These two actions are relevant in the sense that will serve to translate technical conclusions to action proposals and guidance pathways for the involved stakeholders.
B6 action has allowed evaluating non-technical aspects that influence or may influence the feasibility of making clearings and energy recovery from biomass scrub. In the first half of the project the land ownership regime of studied has been characterized and lessons have been learned about some interesting aspects to be debated with stakeholders. One of the main conclusions is that, except in the area of Fabero, scrubs are extended much more in private owned land than in public. This fact highlights the lack of silvicultural management on private forestry lands due in most cases to a lack of resources and profitability. This lack of profitability, coupled with the lack of public support for the realization of silvicultural activities and treatments, favors the development of bushes on private land. (ej pastures, abandoned arable land, young afforested areas etc.).
Another lesson learned and is subject to discussion and proposal is the legal consideration that should be given to the scrub clearings. Should be considered as a conventional forest harvesting issue? Or should it be considered as a silvicultural treatment being the biomass collection a secondary collateral and recommended issue? Legal and / or regulatory consequences of each choice are relevant because the first option (biomass harvesting) is subject to administrative authorization and even a payment of a tax, while the second option only generally requires a prior notification. The position of ENERBIOSCRUB project, once analyzed the information on the profitability of the realization of the clearings, is to recommend that the regulations focus on the second option, since, according to the results, very high percentage of the cleared, is not harvest by machinery and the amounts harvested don’t cover the costs of clearing as biomass yields are usually low. On the other hand, even if the yields were high, a previous thorough evaluation of the places that can be considered for harvesting or silvicultural treatment should be required. Up to date, what we have observed is that clearings are not carried out because owners have to pay them, which reaffirm us in the position that, clearing technics have to become more efficient, and/or biomass collected have to be better payed (now there are seldom stakeholders demanding) so that these tasks can be shelf-financed by biomass income. Meanwhile, clearings should continue to be considered only as silvicultural activity.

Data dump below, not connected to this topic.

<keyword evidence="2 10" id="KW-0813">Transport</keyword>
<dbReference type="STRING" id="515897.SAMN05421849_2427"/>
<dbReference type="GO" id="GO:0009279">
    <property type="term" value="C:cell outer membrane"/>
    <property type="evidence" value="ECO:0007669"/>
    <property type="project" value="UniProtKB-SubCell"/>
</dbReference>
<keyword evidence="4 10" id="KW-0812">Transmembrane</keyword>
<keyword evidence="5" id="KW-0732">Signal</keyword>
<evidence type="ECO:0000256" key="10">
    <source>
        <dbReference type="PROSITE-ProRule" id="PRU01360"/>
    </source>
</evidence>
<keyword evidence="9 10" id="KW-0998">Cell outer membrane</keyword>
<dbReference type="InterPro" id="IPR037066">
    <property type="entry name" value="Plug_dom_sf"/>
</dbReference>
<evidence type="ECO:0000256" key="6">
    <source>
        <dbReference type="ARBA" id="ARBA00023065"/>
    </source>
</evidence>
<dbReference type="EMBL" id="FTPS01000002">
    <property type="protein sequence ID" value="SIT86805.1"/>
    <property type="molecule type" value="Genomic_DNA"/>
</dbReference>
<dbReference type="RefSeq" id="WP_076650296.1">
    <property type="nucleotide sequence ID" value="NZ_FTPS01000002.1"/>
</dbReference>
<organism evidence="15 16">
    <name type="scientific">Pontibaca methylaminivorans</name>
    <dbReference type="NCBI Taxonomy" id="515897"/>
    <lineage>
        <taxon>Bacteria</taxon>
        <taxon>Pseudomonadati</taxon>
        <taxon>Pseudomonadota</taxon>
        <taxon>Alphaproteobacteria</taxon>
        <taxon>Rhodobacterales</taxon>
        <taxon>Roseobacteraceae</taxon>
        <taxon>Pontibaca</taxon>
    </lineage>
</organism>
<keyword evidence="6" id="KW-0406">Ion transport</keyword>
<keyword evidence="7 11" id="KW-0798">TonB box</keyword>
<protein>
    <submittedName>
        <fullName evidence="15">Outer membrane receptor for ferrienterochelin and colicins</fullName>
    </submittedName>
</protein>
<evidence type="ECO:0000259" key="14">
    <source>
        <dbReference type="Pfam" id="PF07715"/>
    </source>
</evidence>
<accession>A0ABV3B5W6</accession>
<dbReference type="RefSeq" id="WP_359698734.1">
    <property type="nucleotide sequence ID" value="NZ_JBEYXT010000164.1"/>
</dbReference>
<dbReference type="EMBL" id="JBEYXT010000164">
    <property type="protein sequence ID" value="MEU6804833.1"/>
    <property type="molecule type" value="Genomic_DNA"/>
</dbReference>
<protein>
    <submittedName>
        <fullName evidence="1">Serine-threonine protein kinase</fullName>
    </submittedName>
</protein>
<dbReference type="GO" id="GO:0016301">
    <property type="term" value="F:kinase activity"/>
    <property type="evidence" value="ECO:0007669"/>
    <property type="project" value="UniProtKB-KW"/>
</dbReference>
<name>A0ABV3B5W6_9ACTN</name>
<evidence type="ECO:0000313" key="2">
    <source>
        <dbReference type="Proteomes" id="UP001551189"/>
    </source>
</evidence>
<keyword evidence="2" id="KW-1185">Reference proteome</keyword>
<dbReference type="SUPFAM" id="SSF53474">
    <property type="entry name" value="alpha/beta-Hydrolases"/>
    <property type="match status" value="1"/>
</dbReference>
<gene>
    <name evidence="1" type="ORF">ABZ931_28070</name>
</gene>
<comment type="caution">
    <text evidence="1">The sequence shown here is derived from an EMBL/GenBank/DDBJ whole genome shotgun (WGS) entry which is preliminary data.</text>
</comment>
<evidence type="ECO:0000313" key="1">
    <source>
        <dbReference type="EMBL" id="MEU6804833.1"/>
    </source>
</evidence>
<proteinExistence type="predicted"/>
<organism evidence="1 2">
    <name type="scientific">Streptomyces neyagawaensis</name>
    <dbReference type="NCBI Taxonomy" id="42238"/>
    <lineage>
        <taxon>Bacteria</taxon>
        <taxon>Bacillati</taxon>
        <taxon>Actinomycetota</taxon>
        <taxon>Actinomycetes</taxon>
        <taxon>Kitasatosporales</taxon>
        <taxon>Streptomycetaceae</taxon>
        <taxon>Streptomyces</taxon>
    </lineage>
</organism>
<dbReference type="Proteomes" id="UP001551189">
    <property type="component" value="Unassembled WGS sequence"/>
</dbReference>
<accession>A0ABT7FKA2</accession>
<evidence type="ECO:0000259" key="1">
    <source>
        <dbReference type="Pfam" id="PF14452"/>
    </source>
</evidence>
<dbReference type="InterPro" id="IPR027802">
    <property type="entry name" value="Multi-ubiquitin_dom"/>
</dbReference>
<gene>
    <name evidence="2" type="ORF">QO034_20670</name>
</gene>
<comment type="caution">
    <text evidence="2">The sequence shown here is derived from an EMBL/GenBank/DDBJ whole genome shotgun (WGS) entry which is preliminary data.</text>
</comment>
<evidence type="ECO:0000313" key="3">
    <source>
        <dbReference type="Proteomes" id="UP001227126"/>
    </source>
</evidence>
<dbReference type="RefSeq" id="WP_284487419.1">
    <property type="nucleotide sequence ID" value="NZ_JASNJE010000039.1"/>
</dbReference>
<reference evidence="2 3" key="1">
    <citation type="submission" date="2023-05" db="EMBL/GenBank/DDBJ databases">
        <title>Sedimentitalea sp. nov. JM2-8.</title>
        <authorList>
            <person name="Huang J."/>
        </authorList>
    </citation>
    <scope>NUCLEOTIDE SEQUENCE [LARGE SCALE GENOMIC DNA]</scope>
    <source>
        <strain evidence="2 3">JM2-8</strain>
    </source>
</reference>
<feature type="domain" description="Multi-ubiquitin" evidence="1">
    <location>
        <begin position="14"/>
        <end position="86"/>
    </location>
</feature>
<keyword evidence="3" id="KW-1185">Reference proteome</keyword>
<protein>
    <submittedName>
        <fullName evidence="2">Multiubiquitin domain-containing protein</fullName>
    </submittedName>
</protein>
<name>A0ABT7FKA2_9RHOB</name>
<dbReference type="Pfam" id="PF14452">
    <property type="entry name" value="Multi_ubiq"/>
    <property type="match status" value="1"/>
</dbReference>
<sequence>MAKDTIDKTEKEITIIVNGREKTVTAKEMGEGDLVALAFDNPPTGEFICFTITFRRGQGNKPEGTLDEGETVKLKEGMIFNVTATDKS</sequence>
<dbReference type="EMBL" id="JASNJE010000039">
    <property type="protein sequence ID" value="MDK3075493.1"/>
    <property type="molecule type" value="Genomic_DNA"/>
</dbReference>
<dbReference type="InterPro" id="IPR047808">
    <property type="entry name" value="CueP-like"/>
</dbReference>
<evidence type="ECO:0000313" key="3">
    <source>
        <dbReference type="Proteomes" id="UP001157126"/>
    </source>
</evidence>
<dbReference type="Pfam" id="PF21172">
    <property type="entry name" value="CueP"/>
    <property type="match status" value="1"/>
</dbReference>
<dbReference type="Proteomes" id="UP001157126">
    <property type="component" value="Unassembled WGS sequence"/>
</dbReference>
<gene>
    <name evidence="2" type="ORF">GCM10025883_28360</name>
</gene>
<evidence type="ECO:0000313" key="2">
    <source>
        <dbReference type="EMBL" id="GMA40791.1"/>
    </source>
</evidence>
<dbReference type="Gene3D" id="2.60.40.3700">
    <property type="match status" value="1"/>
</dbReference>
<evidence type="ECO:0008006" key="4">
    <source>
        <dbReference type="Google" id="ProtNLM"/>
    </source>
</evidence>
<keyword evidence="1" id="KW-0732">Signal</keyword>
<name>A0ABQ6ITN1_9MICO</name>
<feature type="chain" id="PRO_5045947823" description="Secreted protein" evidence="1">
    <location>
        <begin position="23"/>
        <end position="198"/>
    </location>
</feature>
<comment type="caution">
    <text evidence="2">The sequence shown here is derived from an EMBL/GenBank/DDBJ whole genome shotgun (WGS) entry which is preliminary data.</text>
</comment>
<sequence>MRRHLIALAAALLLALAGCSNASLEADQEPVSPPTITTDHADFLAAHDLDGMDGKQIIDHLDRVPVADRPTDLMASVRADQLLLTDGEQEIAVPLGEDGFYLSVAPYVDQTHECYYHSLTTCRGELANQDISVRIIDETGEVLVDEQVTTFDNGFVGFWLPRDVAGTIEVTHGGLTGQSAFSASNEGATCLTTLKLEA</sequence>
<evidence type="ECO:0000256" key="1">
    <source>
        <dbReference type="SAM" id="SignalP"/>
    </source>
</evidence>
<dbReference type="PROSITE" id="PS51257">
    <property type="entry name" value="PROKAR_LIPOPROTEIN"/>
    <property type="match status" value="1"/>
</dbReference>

Another aspect to put under discussion is the possible constraints to the management of harvested biomass. During the first phase of the project we have observed some obstacles or reticence by the forest administration with regard to the possibility of leaving biomass storages several months near places of clearing, in theory, arguing the risk of fire as impediment. In this sense, we understand that the mere fact of banning the storages is not the best option to achieve the viability of the use of biomass in the future and therefore profitability / self-financing of clearings. We understand that is necessary to regulate this type of logistics operations and in this regard we have identified some interesting cases to study such as the Law 7/2012, of June 28, Montes de Galicia in which the figure of "forest biomass manager" is defined and "collection and treatment points” can be established. These points are places or land in which managers deals with storage, handling for at least one year, to facilitate further transport and/or commercialization.
Dissemination actions. Towards a better understanding of the possibilities of the scrubland.
The dissemination actions of the project have been important and have served to make contact with different sectors, from the forest owners, forest administration, bioenergy market actors, to engineering students and general public. As an example can be cited the event held in November 2016, which was attended by more than 40 people from different sectors of activity in which a demonstration was carried out at INVIED, Valdoviño (La Coruña), where two different machines could be seen carrying out the clearing and harvesting of gorse bush and the technical meeting held afterwards in As Pontes at the INTACTA facilities, completed with a visit to the BIOMASA FORESTAL pellet plant (photo 5).
Photo 5: Above, demonstrative harvesting activities at INVIED (La Coruña). Below, visiting the BIOMASA FORESTAL installations.
The technical seminars such as those held in Soria (April 27, 2017) and Madrid (May 23, 2017), both in a university environment, have served as a forum for the debate on the results obtained in the project, allowing to draw some conclusions that Are discussed below.
Photo 6: Seminar celebrated in the University of Valladolid in Soria